Spring 2014 – Week 4 in Review

The season has settled at this point, and where it has settled is a very satisfying place. JoJo, Ping Pong, and One Week Friends are fantastic, Sidonia is much stronger than I expected, Captain Earth is kind of wibbly-wobbly, and Chaika is comfy as all get-out. Once I add Mushishi to the list, this will pretty much secure this season as the best one since I started watching airing shows. Good times!

JoJo’s Bizarre Adventure 4: This week’s best thing is a tossup between the screen blaring “THIS IS A WORK OF FICTION” as Jojo faces down a giant tongue-stealing stag beetle and Kakyoin chiming in with little bits of Hong Kong trivia all through the second half. There were also several great “that’s our Jojo!” Joseph grandpa moments, and a bunch of wonderfully hyperactive reaction shot split screens. This has been your week in JoJo’s Bizarre Adventure, the Show that is Impossible to Critique.

JoJo's Bizarre Adventure

Ping Pong 3: This episode was so good that I ended up accidentally writing a full post on it. In short, every single thing about it, from writing to pacing to direction to sound design, was just wonderful. Ping Pong is the real deal.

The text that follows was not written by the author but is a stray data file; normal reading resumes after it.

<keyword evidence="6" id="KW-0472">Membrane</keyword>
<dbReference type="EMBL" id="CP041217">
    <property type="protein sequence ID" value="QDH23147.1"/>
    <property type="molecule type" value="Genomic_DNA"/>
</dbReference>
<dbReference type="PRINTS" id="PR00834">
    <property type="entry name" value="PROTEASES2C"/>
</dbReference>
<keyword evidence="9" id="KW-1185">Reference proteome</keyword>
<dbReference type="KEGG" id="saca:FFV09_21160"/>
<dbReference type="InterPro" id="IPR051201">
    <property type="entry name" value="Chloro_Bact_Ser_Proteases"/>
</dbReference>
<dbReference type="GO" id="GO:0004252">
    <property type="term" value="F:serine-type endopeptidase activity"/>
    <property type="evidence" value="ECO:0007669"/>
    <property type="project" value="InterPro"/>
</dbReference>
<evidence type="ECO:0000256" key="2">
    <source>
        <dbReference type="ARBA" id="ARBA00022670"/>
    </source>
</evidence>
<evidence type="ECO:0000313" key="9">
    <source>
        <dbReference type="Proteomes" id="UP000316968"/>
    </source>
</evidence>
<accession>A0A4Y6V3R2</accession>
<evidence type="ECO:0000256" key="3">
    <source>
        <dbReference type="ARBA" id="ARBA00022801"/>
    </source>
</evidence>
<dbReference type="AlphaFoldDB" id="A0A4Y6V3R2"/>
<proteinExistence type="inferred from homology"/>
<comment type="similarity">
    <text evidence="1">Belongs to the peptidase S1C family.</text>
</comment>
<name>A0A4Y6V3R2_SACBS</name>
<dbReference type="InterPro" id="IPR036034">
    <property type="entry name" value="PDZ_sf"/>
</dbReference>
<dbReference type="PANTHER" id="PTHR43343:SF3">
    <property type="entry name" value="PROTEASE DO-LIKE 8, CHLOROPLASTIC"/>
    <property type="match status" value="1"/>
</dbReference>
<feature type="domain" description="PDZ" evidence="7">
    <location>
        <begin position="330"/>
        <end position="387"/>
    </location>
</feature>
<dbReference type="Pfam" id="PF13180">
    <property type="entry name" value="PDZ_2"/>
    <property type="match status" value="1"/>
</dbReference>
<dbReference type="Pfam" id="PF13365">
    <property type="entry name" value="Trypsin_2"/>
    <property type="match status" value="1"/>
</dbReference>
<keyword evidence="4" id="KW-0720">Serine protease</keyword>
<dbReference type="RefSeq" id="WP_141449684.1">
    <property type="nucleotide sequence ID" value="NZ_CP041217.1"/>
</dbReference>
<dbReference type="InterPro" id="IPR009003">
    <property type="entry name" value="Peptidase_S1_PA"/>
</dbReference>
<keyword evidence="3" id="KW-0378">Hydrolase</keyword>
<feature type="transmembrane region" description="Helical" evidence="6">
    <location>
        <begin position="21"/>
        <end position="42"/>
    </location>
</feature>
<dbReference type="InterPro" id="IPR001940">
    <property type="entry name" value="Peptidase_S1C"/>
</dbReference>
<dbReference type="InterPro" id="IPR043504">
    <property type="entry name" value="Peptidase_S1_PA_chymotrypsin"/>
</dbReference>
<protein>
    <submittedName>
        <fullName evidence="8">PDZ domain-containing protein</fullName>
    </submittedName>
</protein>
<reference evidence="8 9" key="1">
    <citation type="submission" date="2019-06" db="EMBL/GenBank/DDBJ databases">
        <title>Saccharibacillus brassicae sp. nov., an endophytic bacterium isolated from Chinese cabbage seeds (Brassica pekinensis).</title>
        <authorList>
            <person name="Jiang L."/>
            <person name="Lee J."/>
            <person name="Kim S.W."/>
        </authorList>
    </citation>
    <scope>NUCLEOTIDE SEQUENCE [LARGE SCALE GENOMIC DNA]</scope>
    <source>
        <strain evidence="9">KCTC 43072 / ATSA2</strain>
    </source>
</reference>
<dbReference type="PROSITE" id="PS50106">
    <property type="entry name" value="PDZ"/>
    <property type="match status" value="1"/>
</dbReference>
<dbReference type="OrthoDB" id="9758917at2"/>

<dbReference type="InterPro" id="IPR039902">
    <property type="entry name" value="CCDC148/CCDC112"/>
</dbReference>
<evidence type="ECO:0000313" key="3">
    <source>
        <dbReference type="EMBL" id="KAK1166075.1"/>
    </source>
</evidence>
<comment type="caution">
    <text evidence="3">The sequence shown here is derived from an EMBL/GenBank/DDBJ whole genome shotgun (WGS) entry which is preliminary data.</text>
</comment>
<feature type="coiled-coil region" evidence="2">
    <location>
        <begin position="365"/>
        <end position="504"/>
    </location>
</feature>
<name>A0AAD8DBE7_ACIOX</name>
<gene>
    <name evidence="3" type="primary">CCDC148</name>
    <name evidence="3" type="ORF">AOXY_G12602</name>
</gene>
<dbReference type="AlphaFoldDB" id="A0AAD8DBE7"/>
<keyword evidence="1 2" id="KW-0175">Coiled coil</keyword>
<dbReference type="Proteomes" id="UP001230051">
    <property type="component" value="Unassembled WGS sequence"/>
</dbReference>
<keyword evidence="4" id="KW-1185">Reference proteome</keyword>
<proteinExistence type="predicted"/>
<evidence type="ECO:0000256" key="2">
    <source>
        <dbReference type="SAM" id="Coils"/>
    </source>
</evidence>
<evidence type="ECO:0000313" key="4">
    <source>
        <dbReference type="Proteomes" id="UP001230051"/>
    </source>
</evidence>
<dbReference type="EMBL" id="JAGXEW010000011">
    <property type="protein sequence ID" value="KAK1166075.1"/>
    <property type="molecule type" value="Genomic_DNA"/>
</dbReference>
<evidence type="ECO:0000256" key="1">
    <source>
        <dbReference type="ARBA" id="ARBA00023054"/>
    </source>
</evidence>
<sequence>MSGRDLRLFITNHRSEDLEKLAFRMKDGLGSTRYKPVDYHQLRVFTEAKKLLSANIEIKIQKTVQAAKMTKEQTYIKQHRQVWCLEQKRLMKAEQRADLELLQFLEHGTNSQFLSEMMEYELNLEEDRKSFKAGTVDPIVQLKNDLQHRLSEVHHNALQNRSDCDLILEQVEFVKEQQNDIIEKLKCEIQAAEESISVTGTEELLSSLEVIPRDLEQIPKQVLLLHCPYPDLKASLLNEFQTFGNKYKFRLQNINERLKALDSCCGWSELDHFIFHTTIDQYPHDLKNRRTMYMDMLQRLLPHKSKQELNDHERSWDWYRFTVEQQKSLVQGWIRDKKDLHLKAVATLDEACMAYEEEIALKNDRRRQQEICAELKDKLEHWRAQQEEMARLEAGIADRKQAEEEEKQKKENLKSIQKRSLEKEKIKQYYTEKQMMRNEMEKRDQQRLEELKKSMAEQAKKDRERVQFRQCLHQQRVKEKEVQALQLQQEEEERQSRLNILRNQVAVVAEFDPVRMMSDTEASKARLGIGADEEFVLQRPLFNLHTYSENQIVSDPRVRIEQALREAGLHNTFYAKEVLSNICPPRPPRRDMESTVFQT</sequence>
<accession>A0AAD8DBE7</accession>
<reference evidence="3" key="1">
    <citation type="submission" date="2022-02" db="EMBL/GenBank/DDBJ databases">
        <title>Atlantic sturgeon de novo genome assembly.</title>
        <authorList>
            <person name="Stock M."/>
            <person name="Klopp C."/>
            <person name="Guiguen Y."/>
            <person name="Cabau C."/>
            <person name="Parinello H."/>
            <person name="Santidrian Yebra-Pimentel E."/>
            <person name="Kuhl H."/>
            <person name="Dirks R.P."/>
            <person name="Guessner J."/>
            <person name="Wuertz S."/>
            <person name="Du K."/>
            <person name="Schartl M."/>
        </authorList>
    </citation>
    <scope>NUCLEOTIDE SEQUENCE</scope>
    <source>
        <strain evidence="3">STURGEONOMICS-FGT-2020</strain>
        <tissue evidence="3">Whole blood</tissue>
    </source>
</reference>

Ping Pong

Hitsugi no Chaika 3: This episode was a little looser than the first two, which is kind of a natural result of the first “mini-arc” being concluded. This led to a somewhat unfocused feeling, and I think the villains came off a little too goofy, but all that doesn’t really matter because holy shit Chaika is adorable. This episode was like an endless barrage of adorable Chaika moments. More Chaika please, please no bully.

Hitsugi no Chaika

Captain Earth 4: I kinda like how basically every time this show seems like it’ll go in the standard brooding mecha direction, Daichi screws it up with his relentless positivity and assertiveness. Worried about his friend? Gets crepes and goes to visit him. His friend’s trapped in the interrogation room? Make a pouty face at his equally positive uncle until he lets him in. His friend tries to sacrifice himself to let the rest of them go? Screw that, I’ll laser your fucking giant robot. It’s pretty refreshing.

Aside from that, this episode actually wasn’t that great. The stuff with Teppei’s identity obviously works well with the stuff about adolescent identity/sexuality, but it’s all pretty obvious, and too much of the rest of this episode was dedicated to a combination of meaningless jargon and an enemy plan that was destined to fail. It was a Team Rocket attack – aside from one conversation between Daichi and Teppei, this episode could have been excised entirely with almost nothing lost. Hopefully this doesn’t foretell a lack of focus to come.

Captain Earth